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As teenagers, most women of a certain age, will recall that we had a fairly long list of do's and don'ts. We were admonished not to "swear, smoke, sweat or chew gum in public." Eve's high school English teacher would make girls recite the following if they were caught chomping a piece of Doublemint:

"The gum chewing girl and the cud chewing cow, are somewhat alike but different somehow; what is the difference? Oh, I see it now-the look of intelligence on the face of the cow!" Charming, don't you agree?

In a speech to 600 teachers about 15 years ago, Eve related that story and the poem. At least a dozen teachers approached her at the conclusion of the event and asked her to repeat it one more time so they could jot it down! Poor Eve…she did not by any means think that was the most profound portion of her address.

By the time we were all grown up, someone had devised a bumper sticker that said, "Good girls go to heaven-bad girls go anyplace they want to." NOW, they tell us. You have to admit, looking back, that the expression "she's a fast girl" is pretty hilarious in retrospect. Particularly because the definition for fast was "loose." It never occurred to the rest of us to be insulted at the implication that we were all, "slow and tight!"

Well, it's all a matter of semantics you say? There's a continuing furor today about the meaning of the first amendment. For our youthful censors, Fathers/Mothers, other family members, teachers, and anyone in a "position of authority"….which seemed to be everyone but us, freedom of speech and all other varieties fell within the purview of a strict parent who routinely stated, "I'm laying down the law!" We broke those "codes" at our peril. One particularly commanding force for many of us was our personal religious persuasion. In Eve's case, "it was against her religion" (she was regularly reminded) to go to movies on Sunday for example. One episode involving the cinema haunts her to this day.

The first X rated film, "And God Created Woman" starring Bidget Bardot, arrived and being admitted to see it became an almost instant, "right of passage." Only theater goers 16 years old and up were permitted to buy a ticket (it didn't matter if you brought along both your parents, all your grandparents, and your church pastor-no proof of 16 ID-no entry!). Eve was chronologically eligible, however she did not have a driver's license. Her three companions had no problem-the dilemma was "what about Eve." They informed her that the temperature wasn't "that" cold and she was banished to sit in the car until they returned.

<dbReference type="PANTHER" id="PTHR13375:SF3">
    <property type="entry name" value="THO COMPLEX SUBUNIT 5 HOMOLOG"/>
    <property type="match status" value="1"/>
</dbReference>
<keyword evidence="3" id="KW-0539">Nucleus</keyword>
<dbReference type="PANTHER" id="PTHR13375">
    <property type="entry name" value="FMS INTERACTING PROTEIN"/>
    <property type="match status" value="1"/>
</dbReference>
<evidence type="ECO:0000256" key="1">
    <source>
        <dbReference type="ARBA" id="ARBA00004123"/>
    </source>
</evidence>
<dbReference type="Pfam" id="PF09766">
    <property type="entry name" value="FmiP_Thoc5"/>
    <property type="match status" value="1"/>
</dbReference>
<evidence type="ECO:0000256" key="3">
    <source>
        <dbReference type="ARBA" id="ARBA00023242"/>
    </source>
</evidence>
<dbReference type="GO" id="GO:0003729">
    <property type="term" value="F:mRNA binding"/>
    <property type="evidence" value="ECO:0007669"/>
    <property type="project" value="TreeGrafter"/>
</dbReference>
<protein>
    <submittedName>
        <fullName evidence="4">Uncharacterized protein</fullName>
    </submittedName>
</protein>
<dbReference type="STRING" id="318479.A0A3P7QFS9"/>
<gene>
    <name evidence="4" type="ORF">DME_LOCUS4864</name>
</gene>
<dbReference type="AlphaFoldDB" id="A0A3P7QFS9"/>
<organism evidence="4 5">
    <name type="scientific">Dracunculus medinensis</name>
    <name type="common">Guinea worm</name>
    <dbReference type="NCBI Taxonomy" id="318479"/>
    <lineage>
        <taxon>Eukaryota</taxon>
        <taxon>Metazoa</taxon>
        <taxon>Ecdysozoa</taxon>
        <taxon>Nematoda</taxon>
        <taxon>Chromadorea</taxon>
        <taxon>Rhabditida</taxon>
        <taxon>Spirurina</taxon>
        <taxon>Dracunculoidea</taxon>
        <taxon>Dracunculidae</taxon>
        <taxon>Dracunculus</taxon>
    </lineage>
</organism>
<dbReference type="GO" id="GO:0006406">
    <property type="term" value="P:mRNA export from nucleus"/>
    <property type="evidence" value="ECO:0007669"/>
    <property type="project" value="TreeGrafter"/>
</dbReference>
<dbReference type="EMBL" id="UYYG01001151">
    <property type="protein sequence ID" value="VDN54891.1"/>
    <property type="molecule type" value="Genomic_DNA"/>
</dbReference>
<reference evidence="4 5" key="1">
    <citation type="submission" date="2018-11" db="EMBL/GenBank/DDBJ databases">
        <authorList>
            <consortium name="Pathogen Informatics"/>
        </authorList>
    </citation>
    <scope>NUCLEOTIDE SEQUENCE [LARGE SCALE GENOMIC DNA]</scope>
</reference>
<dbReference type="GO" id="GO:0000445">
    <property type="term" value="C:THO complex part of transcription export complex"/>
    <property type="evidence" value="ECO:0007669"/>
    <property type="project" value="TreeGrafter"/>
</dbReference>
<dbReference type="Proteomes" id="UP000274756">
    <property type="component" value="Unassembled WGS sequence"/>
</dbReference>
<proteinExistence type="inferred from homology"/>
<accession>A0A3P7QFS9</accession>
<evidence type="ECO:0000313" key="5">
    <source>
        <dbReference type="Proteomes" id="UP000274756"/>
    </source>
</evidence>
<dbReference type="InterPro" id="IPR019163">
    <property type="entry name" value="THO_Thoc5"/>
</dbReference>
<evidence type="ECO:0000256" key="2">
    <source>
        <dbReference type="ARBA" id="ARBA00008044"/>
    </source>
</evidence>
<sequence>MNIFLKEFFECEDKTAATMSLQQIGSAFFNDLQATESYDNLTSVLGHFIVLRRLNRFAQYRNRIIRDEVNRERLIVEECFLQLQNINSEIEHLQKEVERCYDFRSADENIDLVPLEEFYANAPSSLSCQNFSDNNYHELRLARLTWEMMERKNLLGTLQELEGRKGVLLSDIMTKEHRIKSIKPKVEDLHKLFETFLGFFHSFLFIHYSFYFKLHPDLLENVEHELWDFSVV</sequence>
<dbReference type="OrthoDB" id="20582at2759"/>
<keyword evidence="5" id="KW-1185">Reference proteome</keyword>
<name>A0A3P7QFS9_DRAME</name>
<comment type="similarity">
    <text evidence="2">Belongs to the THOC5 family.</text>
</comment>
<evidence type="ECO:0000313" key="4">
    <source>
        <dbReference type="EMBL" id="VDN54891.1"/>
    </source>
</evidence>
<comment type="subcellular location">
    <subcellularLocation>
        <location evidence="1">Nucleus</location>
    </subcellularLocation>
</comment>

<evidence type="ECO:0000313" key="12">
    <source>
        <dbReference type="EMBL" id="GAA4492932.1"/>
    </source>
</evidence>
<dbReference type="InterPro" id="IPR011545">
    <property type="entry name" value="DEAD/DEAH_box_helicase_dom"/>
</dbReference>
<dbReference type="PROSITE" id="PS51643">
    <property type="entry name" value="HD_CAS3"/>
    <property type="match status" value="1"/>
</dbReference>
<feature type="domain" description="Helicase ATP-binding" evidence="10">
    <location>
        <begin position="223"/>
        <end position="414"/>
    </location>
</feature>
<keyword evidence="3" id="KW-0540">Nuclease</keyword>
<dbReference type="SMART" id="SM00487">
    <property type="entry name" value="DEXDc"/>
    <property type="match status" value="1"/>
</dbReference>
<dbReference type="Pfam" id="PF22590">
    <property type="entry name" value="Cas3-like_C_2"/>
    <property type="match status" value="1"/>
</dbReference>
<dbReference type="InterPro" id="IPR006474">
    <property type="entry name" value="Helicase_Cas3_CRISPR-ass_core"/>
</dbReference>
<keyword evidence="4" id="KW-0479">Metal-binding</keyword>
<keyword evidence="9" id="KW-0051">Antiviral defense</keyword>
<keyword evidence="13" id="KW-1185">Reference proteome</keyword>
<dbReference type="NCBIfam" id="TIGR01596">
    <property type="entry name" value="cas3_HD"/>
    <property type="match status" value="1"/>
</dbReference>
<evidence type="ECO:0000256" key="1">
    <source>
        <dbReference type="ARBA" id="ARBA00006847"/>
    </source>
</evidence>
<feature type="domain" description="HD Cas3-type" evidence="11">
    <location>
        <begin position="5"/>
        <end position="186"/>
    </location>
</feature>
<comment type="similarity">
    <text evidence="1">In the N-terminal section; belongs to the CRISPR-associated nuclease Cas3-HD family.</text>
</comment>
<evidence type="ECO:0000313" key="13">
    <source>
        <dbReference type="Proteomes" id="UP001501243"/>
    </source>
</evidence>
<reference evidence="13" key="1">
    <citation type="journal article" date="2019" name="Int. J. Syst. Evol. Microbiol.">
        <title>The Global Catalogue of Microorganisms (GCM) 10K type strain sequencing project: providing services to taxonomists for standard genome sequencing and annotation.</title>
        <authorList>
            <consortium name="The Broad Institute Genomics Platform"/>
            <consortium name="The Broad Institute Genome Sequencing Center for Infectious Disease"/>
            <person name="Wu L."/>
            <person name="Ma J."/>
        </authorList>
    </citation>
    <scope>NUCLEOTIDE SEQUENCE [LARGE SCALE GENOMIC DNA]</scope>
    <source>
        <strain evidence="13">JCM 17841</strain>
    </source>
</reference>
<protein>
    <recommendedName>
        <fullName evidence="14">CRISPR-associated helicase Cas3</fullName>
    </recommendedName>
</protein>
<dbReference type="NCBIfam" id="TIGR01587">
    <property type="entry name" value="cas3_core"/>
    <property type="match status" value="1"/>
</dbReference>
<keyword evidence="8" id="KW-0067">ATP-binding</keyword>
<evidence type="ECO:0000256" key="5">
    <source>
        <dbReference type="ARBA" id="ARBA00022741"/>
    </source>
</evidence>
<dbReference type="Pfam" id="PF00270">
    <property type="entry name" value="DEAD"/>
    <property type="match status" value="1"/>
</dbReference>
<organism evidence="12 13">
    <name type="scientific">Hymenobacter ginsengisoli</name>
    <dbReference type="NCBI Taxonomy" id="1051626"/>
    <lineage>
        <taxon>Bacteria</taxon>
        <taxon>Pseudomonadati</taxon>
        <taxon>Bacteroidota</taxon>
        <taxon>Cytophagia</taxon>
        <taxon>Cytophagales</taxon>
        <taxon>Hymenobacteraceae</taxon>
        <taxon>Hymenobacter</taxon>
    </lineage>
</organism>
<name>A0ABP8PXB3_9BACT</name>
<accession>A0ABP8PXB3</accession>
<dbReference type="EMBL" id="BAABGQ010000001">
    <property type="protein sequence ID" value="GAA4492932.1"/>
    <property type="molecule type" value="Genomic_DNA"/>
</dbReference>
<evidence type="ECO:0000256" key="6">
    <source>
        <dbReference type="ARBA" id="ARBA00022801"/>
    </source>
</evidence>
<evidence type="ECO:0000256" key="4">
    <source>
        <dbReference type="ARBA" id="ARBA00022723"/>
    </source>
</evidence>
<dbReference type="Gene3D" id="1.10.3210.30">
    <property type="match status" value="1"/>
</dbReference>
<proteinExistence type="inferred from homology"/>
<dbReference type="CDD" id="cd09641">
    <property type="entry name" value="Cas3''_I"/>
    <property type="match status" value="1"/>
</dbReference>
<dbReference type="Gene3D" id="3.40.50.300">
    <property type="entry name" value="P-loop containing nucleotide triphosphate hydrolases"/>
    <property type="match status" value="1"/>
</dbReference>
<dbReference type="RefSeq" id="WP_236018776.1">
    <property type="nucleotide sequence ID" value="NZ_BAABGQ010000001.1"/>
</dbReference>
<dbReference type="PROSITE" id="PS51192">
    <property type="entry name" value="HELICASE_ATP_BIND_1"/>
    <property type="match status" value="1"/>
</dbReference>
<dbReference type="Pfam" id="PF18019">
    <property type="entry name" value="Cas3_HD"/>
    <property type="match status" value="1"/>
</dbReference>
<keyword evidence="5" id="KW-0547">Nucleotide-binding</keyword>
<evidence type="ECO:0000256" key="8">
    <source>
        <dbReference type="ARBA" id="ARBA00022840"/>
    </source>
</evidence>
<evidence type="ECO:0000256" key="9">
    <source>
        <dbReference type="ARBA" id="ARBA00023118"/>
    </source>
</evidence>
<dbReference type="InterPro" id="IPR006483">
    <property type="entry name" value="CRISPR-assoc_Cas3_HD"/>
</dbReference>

She made one stab at calling for help. Unfortunately, her father answered the phone and she quickly hung up. Slinking back to the car, humiliated and defeated, she vowed that when the day came that she was finally on her own, she would go to every X rated movie ever made-and only on Sunday's! Of course, when that time arrived, she was so guilt ridden that it took all the pleasure out of finally rebelling. If only she been able to adopt Marlon Brando's youthful bravado. When asked as a young actor what he was rebelling against, Brando reportedly replied, "Whatta ya got?!"

In our reflective moments, many "women of a certain age," rather long for a return to "some" of those limitations-for our children. Under the heading of "must dos" there were a number of rules which now don't seem so "quaint." Sending a thank you note for even the smallest gestures of kindness or gifts. Showing at least a measure of respect for those who are "older" even if they are not so much wiser. Feeling confident that when you buy a movie ticket you will not be assaulted with a barrage of obscenity and nudity. Adhering to conduct prescribed by Miss Manners is no longer viewed with the same reverence. Thoughtlessness has gained an acceptability that means a loss of respect. There is hope. We're reminded of an insightful quote. Although we live in a highly advanced, technological nation, some attitudes are universal and timeless.

"Our youth now love luxury; they have bad manners, contempt for authority; they show disrespect for elders and love to chatter in places of exercise. Children are tyrants, not the servants of the household. They no longer rise when elders enter the room. They contradict their parents, chatter before company, gobble up their food and tyrannize their teachers." The language probably sounds outdated but certainly the sentiments expressed are not. The speaker was Socrates and the year was 44 BC. In spite of everything we object to in our society, there is a perspective, which is worth considering:

"Censorship, like charity, should begin at home; but unlike charity, it should end there." Clare Boothe Luce

"Good manners-the longer I live the more convinced I am of it-are a priceless insurance against failure and loneliness. And anyone can have them." Elsa Maxwell, Elsa Maxwell's Etiquette Book (1951).

Oh, by the way. If you're free this Sunday afternoon, Eve would love to take in a movie!